Alien Intimacy, 2019
collaboration James Batchelor
Supracolor metallic, two green yoga mats, yellow iPhone, Nintendo 3DS, game engine-rendered outer-space

Zander Porter and James Batchelor, in duet fashion, perform an interrelation in Alien Intimacy. The performance speculates on the movement of an interpersonally constructed alien sensibility where the visible and the invisible or the physically embodied and the virtually disembodied intertwine. The distance between human and alien (or body/self and object/other) expands and contracts as the performers locate themselves in a nearby, inter-netted spacetime when “alien” recalls and navigates away from imageries more essentialized, such as the cinematic extraterrestrial. A speculative choreography proposes new landscapes from console gaming scenography and low-res NASA images. Remembered as a microscopic gravitational force and a magnetic repulsion over the illusory notion of a direct contact, “touch” is macroscopically proportioned in Alien Intimacy, giving over to new senses of (non)touch-touch, the “almost-touchable,” or a “space-in-between.”

The performance premiered as part of Art, Not Apart at the National Film and Sound Archive of Australia (Canberra).(Documentation images © Martin Ollman [NFSA], Nick Hynan [Fierce FestivalBirmingham], Charlotte de Bekker [DeZIM-Institut, Berlin], and Darja Lukjanenko [Studio ALTA, Prague].) Alien Intimacy was researched further in residency in 2020 at Cité internationale des arts (Paris) and re-premiered in video form for Dancehouse at Melbourne Fringe 2020 (with additional support from Broadtree Foundation and bbk berlin), where it was awarded the Up! People’s Choice Award. Additional performances or screenings occurred at 289E (Ho Chi Minh City), (Portland), and the Bangkok Dance Academy (Bangkok).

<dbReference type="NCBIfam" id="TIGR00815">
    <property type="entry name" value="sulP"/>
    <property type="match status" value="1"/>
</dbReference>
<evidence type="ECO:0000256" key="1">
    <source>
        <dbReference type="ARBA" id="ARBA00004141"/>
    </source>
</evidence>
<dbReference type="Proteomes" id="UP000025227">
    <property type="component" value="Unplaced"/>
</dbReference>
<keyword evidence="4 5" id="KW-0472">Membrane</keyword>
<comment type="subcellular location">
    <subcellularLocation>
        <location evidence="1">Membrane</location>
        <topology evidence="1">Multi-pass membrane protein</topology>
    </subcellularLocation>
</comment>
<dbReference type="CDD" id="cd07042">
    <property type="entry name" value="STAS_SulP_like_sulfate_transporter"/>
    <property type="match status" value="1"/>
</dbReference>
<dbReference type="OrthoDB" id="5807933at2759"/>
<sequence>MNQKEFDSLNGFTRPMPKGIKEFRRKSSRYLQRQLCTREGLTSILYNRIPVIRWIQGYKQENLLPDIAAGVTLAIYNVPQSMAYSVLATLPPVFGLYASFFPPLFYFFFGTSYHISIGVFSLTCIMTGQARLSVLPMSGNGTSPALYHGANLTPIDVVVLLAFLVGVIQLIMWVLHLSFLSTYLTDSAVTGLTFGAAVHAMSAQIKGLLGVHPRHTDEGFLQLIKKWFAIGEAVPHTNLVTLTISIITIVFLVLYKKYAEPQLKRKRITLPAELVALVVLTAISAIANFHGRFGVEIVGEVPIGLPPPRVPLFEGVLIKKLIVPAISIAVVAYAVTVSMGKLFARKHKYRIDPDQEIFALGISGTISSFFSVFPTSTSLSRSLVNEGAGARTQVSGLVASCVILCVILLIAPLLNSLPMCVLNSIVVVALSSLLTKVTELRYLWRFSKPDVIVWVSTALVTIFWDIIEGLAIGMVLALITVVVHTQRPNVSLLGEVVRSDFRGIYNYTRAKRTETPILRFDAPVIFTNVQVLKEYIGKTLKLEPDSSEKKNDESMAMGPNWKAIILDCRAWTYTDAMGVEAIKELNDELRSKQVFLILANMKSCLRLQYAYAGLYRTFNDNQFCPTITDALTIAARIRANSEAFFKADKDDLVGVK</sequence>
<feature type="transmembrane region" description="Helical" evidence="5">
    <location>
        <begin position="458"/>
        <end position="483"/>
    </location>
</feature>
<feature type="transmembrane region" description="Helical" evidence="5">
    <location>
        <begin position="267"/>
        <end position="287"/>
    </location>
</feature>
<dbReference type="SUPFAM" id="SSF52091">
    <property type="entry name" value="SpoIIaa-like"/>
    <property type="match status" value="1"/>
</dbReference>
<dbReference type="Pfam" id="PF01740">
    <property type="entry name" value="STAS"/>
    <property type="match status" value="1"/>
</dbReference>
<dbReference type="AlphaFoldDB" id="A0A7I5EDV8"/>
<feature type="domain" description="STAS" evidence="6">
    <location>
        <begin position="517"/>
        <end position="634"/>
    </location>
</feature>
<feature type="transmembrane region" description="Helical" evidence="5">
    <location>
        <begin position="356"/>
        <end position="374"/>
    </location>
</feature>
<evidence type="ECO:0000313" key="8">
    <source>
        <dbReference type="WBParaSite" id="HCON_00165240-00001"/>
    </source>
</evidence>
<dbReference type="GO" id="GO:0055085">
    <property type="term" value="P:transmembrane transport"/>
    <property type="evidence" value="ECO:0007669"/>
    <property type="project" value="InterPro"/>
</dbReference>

“For the fourth and final conversation of Revis(ualis)ing Intersectionality, we will probe intimacy as an unfolding form of oppression and/or togetherness with the increased inclusion of digital technologies in our daily experiences. Digital technologies promote hypervisuality of our bodies which shapes our relations. Where we might mutually recognize a shared togetherness within the digital sphere, we might also discover a feeling of alienation, or even seduction. We are intimate with algorithms themselves too: with targeted ads, bots, or Alexa. We are the seductive objects that attract and train these algorithms. Some questions we [with Shaka McGlotten, Zander Porter, and James Batchelor] might ask are: How does the growing implementation of digital technologies in our daily lives, and the inescapability therein, shape our encounter(s) with intimacy? How does virtual or digital intimacy fabricate how the body, our bodies, are displayed visually? Does mutuality as a form of intimacy within the digital plasticize and build into something else, or does it refuse intimacy and force us to ask what intimacy actually is anymore?”
Tiara Roxanne, PhD, coauthor of Revisualising Intersectionality